Louise, what you're actually referring to is Baumholder, Rhineland, Prussia. However, Baumholder did not become Prussian until 1834. In the time period your're referring to, Baumholder was located in what was then the Duchy of Palatinate-Zweibruecken (in German: Pfalz-Zweibrücken). This means that Nikolaus Pees was a Palatine (in German: Pfälzer). A significant proportion of 18th century German immigrants to the Pennsylvania and Maryland colonies were Palatines.
Baumholder became part of France in the Napoleonic era. In 1815, Baumholder became part of the tiny Principality of Lichtenberg, which belonged to the small Thuringian Duchy of Saxe-Coburg, more than 200 miles to the east. In 1834, the Duke of Saxe-Coburg sold Lichtenberg to the Kingdom of Prussia. Lichtenberg, and thus the town of Baumholder, then became part of the Prussian Rhineland, or Rhine Province.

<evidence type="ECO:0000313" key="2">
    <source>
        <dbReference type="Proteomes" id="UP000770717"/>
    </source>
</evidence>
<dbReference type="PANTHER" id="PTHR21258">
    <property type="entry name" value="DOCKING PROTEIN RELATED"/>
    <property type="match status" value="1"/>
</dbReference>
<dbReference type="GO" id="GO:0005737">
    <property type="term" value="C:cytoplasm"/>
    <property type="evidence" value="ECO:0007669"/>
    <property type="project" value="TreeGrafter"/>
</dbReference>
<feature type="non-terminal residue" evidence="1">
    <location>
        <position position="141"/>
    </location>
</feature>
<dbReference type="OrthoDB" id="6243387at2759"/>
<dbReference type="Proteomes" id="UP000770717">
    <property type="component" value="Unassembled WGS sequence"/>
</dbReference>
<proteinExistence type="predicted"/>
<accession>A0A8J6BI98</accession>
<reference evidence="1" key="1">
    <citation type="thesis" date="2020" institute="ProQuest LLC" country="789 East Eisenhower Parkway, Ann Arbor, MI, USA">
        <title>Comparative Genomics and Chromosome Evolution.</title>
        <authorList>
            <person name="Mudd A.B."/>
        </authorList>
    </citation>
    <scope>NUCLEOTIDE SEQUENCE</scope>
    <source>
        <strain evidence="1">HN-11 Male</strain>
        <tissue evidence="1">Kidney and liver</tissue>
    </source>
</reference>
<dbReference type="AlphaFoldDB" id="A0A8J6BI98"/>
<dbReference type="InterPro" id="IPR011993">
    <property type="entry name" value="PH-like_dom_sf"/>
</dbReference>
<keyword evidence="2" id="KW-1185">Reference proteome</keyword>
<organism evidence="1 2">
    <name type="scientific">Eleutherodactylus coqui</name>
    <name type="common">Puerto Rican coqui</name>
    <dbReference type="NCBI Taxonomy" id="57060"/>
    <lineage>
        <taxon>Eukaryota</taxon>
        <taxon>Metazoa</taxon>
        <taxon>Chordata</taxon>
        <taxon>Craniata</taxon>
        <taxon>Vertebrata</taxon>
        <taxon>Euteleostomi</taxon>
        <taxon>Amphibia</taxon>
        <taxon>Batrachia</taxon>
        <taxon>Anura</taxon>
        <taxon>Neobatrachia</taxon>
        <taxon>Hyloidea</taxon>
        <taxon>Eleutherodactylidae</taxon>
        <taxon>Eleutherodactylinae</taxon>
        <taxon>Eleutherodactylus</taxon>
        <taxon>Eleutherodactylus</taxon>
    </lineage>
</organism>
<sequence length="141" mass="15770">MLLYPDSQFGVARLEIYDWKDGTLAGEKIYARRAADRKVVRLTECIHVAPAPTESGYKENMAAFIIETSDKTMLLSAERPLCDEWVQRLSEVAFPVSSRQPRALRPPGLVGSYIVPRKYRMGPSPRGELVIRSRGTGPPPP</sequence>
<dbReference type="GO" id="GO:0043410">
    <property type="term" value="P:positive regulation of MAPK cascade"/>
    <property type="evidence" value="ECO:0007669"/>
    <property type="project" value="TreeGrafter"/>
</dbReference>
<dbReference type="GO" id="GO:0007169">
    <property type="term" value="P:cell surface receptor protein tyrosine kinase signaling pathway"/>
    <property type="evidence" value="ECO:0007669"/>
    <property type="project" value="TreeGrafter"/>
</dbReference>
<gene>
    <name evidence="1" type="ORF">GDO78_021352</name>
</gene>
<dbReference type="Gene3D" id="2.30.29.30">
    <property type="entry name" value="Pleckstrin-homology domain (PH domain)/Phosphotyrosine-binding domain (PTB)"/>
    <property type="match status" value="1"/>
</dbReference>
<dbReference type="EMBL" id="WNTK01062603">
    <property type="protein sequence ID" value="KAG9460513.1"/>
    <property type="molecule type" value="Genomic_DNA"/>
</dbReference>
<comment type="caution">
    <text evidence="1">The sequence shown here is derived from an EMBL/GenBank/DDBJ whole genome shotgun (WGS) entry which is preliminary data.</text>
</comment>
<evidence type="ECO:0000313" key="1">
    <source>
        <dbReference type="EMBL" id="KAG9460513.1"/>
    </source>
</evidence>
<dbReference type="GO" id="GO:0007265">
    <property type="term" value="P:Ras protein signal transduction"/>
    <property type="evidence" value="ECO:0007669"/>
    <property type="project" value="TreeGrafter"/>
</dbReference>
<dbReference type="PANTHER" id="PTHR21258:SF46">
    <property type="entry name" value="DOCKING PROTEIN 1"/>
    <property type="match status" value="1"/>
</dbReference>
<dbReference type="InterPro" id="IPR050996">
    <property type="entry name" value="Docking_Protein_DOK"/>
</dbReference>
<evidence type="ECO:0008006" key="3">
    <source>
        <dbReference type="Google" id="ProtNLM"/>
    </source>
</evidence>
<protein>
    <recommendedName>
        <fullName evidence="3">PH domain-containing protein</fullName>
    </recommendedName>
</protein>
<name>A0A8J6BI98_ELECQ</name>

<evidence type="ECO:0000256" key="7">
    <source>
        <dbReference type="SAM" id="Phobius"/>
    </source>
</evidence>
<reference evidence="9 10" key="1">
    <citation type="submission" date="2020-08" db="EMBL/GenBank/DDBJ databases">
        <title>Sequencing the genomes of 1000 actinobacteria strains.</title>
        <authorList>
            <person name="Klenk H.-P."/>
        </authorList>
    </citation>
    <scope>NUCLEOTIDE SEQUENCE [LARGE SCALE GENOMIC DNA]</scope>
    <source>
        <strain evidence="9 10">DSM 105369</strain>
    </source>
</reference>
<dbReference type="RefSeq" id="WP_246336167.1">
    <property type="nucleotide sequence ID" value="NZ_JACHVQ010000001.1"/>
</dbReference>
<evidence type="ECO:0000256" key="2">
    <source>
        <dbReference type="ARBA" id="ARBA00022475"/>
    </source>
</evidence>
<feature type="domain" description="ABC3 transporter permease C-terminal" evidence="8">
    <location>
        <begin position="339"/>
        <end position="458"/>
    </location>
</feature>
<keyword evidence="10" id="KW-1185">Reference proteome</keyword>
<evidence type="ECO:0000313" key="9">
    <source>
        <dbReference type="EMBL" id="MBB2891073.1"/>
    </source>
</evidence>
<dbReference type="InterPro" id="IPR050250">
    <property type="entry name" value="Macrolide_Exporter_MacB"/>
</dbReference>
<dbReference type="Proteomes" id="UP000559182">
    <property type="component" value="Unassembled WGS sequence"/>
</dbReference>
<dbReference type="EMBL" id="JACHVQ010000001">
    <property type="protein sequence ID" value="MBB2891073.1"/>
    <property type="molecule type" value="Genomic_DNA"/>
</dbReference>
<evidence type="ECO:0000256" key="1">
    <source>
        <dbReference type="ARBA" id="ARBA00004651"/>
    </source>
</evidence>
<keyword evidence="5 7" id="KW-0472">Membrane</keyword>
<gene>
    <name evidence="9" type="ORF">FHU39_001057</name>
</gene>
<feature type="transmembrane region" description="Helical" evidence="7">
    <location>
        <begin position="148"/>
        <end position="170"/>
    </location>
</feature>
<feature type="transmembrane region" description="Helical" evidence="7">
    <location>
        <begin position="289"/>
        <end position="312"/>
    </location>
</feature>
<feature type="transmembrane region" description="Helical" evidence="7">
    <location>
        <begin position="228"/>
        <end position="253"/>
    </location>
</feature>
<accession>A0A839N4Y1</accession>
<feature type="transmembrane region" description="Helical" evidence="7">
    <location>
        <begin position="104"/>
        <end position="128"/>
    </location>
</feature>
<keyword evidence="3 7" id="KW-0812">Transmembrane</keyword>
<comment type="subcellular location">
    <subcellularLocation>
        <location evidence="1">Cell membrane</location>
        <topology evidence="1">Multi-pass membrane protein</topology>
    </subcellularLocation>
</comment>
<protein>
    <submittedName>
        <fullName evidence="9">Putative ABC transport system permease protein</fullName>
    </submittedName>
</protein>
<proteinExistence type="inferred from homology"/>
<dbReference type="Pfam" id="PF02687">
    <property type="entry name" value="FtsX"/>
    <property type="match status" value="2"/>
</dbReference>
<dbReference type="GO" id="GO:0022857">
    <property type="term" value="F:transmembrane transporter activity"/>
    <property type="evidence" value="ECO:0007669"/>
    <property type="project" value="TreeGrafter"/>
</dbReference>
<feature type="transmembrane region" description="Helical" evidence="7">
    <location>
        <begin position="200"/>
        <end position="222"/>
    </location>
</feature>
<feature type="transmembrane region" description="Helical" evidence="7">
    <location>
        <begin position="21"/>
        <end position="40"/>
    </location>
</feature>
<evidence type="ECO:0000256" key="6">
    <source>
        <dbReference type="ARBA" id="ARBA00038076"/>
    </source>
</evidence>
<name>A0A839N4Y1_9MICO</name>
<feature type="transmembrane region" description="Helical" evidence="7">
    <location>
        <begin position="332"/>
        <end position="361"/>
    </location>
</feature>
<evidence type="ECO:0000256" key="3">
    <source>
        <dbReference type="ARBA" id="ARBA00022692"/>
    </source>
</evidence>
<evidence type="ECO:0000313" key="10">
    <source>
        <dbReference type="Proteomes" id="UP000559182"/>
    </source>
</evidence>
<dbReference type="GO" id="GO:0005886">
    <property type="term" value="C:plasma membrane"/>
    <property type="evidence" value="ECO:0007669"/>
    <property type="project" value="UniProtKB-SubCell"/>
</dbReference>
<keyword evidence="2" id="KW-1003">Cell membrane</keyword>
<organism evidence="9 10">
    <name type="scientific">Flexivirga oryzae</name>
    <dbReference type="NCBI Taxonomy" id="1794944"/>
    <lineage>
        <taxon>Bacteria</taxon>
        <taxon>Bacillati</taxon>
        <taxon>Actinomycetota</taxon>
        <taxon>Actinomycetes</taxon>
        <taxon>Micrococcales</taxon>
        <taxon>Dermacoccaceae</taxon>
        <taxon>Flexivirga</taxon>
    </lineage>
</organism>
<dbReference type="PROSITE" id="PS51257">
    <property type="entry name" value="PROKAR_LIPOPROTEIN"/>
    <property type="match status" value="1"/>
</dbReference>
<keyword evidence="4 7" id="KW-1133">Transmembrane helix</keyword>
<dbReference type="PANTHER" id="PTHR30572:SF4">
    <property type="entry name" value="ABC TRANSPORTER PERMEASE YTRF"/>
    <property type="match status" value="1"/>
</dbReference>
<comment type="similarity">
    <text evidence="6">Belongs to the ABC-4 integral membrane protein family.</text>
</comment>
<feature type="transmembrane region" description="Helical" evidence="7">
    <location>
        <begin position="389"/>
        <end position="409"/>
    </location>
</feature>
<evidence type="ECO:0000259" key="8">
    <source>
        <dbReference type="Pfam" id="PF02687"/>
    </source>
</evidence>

You mention "Evangelisch-Reformiert". That's German for "Evangelical Reformed", that particular family's religious denomination. So what you found is obviously a church marriage record. (Most German Protestants are Evangelical Lutheran, but there are some areas in Germany where the majority of Protestants are Reformed rather than Lutheran).
Do you live near a Mormon Family History Center? If so, you can obtain and view there on microfilm Baumholder's Evangelical Reformed church records covering the years 1679 to 1798, Baumholder's Evangelical Lutheran church records covering the years 1701 to 1798, and Baumholder's Catholic church records covering the years 1661 to 1849 -- depending on which denomination the Pees family you're interested in was.
Baumholder is today a city of about 4200 people and has been home to a large U.S. Army base since 1951.
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